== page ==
In “End of Watch,” Stephen King brings his trilogy of books about detective Bill Hodges and the villainous Brady Hartsfield to a satisfying conclusion.

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‘End of Watch’

by Stephen King

Scribner, 496 pp., $30


Stephen King wasn’t messing around when he closed “Finders Keepers” — the second book in his Bill Hodges trilogy — with that singular word (a reference to a framed photo falling over). King had hinted that the evil genius who wreaked such havoc in the first book (“Mr. Mercedes”) hadn’t completely shuffled off this mortal coil, and he was serious. Deadly serious.

Yes indeed, Brady Hartsfield, one of King’s most-despicable villains, is alive and plotting all new horrible things in “End of Watch,” the satisfying conclusion to this crackerjack detective series.

After a brief opening chapter that flashes back five years to the scene of the original crime — where Hartsfield mowed down several people with a stolen Mercedes — we are reintroduced to retired police officer/now private investigator Bill Hodges, sitting in his doctor’s waiting room. He’s our everyman hero, trying to cope with aging, his distrust of technology and people in general. After a phone call from his former police partner about a local murder-suicide with ties to that earlier crime, Hodges dashes out of the waiting room and is once again drawn into Hartsfield’s web.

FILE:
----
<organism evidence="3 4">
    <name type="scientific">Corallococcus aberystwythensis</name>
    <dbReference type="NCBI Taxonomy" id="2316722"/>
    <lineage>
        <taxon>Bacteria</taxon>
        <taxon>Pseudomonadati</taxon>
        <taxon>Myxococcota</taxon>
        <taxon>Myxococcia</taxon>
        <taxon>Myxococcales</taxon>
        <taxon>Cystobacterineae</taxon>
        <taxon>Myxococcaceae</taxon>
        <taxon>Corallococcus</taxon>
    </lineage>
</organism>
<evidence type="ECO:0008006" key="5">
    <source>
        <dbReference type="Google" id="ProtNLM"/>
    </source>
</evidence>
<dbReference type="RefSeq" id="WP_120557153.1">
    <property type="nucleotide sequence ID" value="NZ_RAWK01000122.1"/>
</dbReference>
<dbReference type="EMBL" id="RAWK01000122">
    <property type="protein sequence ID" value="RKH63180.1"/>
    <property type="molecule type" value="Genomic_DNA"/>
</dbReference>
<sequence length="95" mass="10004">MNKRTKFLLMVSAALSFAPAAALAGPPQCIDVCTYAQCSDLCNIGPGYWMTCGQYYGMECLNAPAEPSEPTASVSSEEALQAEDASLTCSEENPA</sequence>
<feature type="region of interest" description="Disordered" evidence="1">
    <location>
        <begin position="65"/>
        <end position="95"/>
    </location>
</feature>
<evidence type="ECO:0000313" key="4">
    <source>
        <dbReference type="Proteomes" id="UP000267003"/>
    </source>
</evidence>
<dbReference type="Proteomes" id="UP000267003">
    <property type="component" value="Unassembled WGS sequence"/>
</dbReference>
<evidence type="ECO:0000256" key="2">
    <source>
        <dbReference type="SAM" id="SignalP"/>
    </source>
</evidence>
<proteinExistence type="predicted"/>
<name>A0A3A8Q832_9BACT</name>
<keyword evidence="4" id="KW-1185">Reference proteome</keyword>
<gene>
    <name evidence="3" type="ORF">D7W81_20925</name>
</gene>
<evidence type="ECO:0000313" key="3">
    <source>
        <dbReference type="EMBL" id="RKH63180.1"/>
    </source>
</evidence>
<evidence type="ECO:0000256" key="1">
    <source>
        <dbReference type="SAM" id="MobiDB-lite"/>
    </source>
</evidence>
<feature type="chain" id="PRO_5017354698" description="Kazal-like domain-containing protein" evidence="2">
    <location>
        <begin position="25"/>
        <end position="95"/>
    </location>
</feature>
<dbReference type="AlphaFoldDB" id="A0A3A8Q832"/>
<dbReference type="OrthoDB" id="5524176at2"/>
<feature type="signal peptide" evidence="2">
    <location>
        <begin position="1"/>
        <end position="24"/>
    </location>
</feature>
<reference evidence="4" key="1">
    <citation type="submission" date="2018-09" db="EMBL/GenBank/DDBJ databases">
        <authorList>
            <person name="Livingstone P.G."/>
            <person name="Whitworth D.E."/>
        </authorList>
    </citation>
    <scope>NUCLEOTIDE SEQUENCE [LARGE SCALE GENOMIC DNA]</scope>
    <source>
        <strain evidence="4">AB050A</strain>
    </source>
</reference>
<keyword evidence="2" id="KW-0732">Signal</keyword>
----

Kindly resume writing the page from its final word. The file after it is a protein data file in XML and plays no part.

But how, King’s “constant readers” may ask, can Hartsfield be doing anything? When we last saw him, he appeared to be a vegetable residing in a Traumatic Brain Injury Clinic. As the aforementioned “clack” suggested, there’s something very dangerous going on behind those seemingly dead eyes, and King taps his supernatural bag of tricks to explain just how Hartsfield plans to destroy Hodges and all those who he feels have wronged him (a good portion of the book’s final third could be renamed “Brady Hartsfield — How I Did It”). No spoilers here, but you may never look at your handheld electronic device the same way again.

King brings back characters from the first two books (my favorite: the socially awkward Holly Gibney, Hodges’ partner at the detective agency) and introduces a few new ones. He excels once again by giving all of them human traits and foibles, making the reader wonder and worry about who will remain standing as the story hurtles toward an inevitable standoff between Hodges and Hartsfield (a warning to the squeamish, there are several frank depictions of suicide in this story).

As the book’s title suggests, there is finality and loss in the final pages. Readers may find themselves wiping away a few tears as this well-written, involving series comes to an end.